Our understanding of philanthropy is faulty. Judging by news stories, commentaries, and blogs, one would assume the billion-dollar foundations of Bill Gates, Eli Broad, and the Walton family were representative of the field.
But nothing could be further from the truth.
King McGlaughon, CEO of Foundation Source, wrote in the Stanford Social Innovation Review that 98 percent of private foundations in the United States are those with endowments of less than $50 million. Two-thirds of these philanthropies have endowments of less than $1 million.
McGlaughon says the focus on the wealthiest 2 percent of foundations distorts perceptions of the field at large. “If people fundamentally believe that the investing and grantmaking behaviors of the mega-foundations are the norm, then it creates a ripple effect based on less-than-accurate assumptions.”
Local Education Philanthropies
Education philanthropy tends to be rife with less than accurate assumptions.
In his new book, The Founders, Richard Whitmire devotes a chapter to education philanthropy. While he discusses the usual suspects, he also writes about local foundations’ efforts to attract high-performing charter school networks to San Antonio, Texas.
The stories of smaller, homegrown philanthropies get short shrift in news media, although their endeavors may be the most interesting, writes Whitmire:
What’s playing out in San Antonio, with smaller local foundations drawing in top charters to quickly expand quality school options, is mostly unobserved nationally, where the focus is more on the big foundations, such as the Walton Family Foundation or Charter School Growth Fund, helping charters. Those are the foundations taking the political heat from teachers unions and the progressive left for ‘billionaires’ trying to ‘privatize’ public education. But to miss stories such as San Antonio would mean missing the most creative pockets of the philanthropic movement to give poor and minority parents school choices they have lacked.
San Antonio’s push for better schools began when Victoria Rico, a member of a local family of prominent attorneys, corralled a team of the city’s foundations to support a school choice advocacy group to increase the number of successful charter schools.
San Antonio isn’t the only city whose schools benefit from local largesse, nor are charter schools necessarily the priority of foundations’ giving. Local philanthropies in Charlotte, N.C., Jacksonville, Fla., and Memphis, Tenn., are working with districts to boost low-performing schools and promote community engagement.
- The Foundation for the Carolinas gathered donations from other local philanthropies to fund Project L.I.F.T., a five-year, $55 million plan to improve nine struggling schools in West Charlotte through recruiting and training principals and teachers and expanding students’ learning time.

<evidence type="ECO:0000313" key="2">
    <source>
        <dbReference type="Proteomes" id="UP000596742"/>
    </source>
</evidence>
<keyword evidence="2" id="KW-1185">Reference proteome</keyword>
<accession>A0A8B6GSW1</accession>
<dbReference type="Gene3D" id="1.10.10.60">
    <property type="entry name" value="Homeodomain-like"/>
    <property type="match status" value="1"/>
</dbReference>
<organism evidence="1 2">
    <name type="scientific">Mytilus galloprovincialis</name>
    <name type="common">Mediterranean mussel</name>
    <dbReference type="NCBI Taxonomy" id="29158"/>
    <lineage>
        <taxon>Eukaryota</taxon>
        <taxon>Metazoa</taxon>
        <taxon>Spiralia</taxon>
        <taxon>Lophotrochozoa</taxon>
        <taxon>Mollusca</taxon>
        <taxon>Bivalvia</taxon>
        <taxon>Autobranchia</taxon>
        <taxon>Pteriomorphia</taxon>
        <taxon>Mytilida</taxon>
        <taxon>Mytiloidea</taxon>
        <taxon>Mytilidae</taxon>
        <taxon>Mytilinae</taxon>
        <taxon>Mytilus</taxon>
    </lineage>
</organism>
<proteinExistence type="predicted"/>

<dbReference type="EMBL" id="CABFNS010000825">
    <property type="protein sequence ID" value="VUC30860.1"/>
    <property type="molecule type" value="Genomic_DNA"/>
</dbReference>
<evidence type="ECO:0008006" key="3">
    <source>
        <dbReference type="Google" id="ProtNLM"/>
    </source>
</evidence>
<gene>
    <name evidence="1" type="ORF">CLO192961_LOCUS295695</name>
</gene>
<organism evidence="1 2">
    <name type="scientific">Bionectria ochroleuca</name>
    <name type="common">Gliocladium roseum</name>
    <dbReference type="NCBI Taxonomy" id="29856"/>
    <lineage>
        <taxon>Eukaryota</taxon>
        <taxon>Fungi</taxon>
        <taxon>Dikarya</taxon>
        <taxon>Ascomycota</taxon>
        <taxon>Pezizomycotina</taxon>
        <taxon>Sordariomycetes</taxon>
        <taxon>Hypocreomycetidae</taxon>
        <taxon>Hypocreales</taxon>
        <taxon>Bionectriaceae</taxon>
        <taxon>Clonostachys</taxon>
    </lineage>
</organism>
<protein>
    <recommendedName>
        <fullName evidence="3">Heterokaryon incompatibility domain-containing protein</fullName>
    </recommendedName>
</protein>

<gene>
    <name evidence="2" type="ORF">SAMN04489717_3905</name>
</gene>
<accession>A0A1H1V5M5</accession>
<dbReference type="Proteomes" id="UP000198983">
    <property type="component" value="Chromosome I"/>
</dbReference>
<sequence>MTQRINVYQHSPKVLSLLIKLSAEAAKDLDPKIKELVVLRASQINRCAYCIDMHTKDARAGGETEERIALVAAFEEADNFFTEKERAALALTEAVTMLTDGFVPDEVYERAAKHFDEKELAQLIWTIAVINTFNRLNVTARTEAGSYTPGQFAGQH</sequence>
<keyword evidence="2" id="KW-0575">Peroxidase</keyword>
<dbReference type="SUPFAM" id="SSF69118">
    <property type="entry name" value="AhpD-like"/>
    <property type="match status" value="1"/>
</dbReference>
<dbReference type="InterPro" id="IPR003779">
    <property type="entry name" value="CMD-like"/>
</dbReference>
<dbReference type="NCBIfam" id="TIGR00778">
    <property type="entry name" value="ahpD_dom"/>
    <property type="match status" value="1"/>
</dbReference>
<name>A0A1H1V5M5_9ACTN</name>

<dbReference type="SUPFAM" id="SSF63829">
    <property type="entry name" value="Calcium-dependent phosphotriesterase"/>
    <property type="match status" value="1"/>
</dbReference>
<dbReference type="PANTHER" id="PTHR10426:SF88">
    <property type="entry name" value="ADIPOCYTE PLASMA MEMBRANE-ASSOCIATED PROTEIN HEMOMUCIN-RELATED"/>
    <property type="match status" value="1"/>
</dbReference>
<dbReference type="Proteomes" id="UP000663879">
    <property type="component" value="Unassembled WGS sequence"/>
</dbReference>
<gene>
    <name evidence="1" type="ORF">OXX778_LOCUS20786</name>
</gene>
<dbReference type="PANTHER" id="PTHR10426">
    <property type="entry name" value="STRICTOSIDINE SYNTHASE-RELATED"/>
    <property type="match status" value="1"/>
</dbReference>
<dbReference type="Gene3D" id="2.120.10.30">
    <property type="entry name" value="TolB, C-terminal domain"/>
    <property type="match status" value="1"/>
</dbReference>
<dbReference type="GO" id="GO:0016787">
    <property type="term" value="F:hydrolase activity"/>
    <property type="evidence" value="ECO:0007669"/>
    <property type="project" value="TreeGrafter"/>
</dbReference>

- Jacksonville’s Quality Education for All Fund raised $50 million for a teacher residency program, a Principal Leadership Institute, performance pay incentives, and a new data system.
- Memphis used its funding to enable in-district groups and nonprofits to turn around underperforming schools, as well as allowing local charter schools to expand and attract successful outside operators. In concert with bolstering school choice, Memphis donors are bringing new teachers to the city and developing current ones with local universities and community organizations.
Some wealthier foundations like Salesforce.org, the foundation of the cloud computing company in San Francisco, fund both traditional public and charter schools. Salesforce has donated millions to the San Francisco Unified School District and Oakland Unified School District for computer science education, infrastructure, and technology needs. Salesforce.org also supports KIPP and Breakthrough New York charter schools.
An unsung hero in Detroit, home to the country’s lowest-performing schools, is the Skillman Foundation. It used its clout in one of the most challenging educational landscapes to convene groups often at odds with one another to agree on what the most pressing needs were for the city’s schools.
Skillman officials convened leaders of traditional district and charter schools, the teachers union, clergy, the NAACP and parent organizers to draft a proposal for a local accountability system to push for quality in all schools.
Moving the Conversation Forward
Education philanthropy, as Paul Perry and David Callahan of Inside Philanthropy write, is much more than what tends to dominate press coverage. It is more varied and local than people typically think:
If you’re only half tuned in to the education philanthropy space, you might think that most funders could care less about traditional public schools as they rush to pump money into charters and education nonprofits. Of course, that wouldn’t make much sense, given that 95 percent of U.S. K-12 students still go to regular district schools.
Whitman got the conversation going again, but we’d do well to highlight the work of smaller foundations and local philanthropists who are every bit as committed to improving schools as the boldface names are. Let’s tune in.